Can we understand animals emotions?


Tippy loves sunbeams (left)




Jock and Tippy today (right)


My family moved homes in 2019 after being in the same home for 22 years.  It was a huge move (read more here) with a lot of organising to accommodate all our needs. I can be very organised at times and at others completely not…!


I thought I was fairly on top of things and had checked in with our furry family, telling them about the move, taking the dogs to the new house, setting up a place for the dogs to go to for the move day.  Chatting to the little dog Tippy that was staying at the new house as her owners were immigrating.  We did introductions and everything seemed okay.


The move day had added trauma as our dogs were brought back to the property mid morning as they were barking too much at the friends house.  They spent the rest of the day having to be shuffled around to keep them and the movers safe.  That evening when we finally brought the last boxes for that day in and Tippy jumped on a bed it was the final straw for Jock, he attacked her.  So we had to separate everyone and do shifts for going out and meal times.  Tippy wouldn’t come in that night and hid out in the garden.


Tippy seemed to go into a victim state and wouldn’t engage.  Jock seemed ashamed of what he had done and went quiet.  Us humans tiptoed around for a few days trying to accommodate everyone.


Not long after moving in I was approached by a friend who was studying Trust Technique to help with her final practical requirements.  We did a session with Tippy as she was still a bit distant and reluctant to engage.  During that session I came to understand the depth of her loss and the frustration at having no choice in the whole process.  Her brother had been very old, being blind and partly deaf his owners had decided to end his life rather than put him through the stress of a change of owners, despite us being willing to have him until he decided to go.  So in the weeks leading up to the handover she lost her brother, then her parents moved out and we moved in.  With everyone assuming that this was what was best for her, no one asking what she would like or even factoring that into the equation!  Having been heard and acknowledged was a turning point for Tippy, she settled in more easily, became more energetic, engaging and enthusiastic.  All of which was wonderful to see and experience.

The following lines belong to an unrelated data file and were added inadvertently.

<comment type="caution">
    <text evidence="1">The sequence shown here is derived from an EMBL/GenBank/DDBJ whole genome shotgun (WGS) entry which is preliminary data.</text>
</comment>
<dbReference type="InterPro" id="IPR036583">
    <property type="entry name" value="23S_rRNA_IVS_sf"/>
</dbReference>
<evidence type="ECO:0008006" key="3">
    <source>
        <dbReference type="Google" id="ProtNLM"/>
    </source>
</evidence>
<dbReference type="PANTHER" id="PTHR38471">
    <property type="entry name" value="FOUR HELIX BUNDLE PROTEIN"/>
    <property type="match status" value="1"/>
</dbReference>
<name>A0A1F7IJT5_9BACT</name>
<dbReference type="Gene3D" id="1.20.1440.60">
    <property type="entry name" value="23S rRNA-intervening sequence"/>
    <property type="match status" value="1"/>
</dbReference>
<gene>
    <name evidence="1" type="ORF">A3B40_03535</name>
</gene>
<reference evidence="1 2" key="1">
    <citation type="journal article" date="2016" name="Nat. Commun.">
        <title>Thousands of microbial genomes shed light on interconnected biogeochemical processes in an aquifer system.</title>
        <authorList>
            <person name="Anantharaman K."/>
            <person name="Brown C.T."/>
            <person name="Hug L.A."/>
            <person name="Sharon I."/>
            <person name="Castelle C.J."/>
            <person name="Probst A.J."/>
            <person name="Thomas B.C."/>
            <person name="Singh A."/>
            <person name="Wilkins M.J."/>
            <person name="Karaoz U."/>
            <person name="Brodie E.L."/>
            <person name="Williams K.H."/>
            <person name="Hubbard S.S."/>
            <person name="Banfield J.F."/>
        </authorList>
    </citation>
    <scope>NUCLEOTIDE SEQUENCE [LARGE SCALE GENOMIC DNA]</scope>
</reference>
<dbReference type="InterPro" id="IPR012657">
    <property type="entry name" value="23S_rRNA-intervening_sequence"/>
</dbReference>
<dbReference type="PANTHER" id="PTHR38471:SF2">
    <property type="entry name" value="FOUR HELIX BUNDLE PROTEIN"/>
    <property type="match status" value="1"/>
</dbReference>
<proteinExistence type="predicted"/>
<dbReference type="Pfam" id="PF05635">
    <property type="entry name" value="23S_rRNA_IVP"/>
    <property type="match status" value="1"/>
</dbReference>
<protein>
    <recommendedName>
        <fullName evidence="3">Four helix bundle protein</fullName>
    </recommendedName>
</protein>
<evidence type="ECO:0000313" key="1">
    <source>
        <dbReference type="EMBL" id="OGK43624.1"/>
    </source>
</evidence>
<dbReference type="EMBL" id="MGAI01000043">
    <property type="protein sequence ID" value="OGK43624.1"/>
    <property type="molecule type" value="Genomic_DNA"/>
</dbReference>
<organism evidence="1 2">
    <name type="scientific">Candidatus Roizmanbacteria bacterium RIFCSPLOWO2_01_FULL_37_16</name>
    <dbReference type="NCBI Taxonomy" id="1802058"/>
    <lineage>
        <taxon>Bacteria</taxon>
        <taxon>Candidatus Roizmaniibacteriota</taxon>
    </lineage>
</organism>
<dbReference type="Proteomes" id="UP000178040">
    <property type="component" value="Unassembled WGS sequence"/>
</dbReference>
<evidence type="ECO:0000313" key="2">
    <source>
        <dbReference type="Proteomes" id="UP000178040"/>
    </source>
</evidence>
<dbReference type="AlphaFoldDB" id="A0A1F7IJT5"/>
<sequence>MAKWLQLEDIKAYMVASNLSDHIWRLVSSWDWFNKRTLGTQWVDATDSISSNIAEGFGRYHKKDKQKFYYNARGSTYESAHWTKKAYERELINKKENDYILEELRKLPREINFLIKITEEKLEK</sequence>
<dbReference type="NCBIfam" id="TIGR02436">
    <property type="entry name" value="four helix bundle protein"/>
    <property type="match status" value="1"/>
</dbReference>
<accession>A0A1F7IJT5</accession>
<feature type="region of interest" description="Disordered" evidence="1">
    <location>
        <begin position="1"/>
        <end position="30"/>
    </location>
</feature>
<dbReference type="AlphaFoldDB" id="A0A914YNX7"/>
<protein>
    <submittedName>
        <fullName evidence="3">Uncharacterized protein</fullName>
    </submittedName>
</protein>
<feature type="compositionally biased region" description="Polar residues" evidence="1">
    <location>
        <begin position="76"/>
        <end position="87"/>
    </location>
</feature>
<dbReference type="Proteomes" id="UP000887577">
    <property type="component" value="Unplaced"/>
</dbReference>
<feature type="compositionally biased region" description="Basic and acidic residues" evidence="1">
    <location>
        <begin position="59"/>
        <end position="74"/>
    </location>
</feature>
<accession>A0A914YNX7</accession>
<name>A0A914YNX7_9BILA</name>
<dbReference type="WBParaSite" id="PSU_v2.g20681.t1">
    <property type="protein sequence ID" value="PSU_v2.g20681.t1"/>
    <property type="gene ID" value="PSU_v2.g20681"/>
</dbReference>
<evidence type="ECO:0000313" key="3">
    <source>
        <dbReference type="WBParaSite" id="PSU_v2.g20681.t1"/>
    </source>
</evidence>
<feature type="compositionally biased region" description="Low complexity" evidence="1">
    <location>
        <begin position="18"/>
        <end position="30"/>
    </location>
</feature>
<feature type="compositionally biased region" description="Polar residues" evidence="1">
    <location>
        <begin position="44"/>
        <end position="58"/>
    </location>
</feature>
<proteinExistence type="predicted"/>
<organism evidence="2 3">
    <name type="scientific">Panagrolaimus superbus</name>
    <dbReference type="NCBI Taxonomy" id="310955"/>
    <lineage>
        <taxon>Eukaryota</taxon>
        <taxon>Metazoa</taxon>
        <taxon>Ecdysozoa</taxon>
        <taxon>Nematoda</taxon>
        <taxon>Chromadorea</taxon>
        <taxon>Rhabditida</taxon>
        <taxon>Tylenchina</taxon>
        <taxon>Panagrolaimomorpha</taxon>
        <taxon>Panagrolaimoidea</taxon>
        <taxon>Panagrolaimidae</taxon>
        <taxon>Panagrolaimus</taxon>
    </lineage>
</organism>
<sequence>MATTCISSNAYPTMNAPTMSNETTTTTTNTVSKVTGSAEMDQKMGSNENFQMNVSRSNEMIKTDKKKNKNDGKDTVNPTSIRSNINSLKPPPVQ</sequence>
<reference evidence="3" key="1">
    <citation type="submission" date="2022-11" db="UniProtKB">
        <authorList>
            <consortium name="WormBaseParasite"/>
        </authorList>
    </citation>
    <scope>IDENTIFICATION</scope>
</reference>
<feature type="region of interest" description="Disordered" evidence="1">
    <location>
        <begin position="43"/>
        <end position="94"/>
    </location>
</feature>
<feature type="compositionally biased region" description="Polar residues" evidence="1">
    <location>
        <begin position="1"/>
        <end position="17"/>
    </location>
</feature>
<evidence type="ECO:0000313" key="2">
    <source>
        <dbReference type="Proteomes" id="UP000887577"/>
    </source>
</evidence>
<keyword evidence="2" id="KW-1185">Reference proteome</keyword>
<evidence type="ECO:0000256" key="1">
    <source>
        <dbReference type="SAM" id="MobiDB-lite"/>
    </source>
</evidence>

This was the second time my friend had practiced with our animals.  The first had allowed Jock to release some deep trauma related to going out and being on a lead.  He was much calmer and at peace with the process after she worked with him.  She had also worked with Carly who was less tense and uptight as a result.


Although I have not studied the technique, being led by my friend through the process several times has impacted on my life too.  It has helped me to release stuck emotion as well as to understand and shift some patterns I have.  When being around horses and having the time to spend doing it has created some relaxing and healing moments for us both there too.

The Trust Technique is based on the theory that deepening the bond between people and animals can transform the lives of both. It uses mindfulness and focused presence techniques as a basis for resolving problems and enhancing communication.  They do wonderful service work too with animals in captivity.  To view more about the awesome work they do see their website and FaceBook pages, see links in the comments.


with love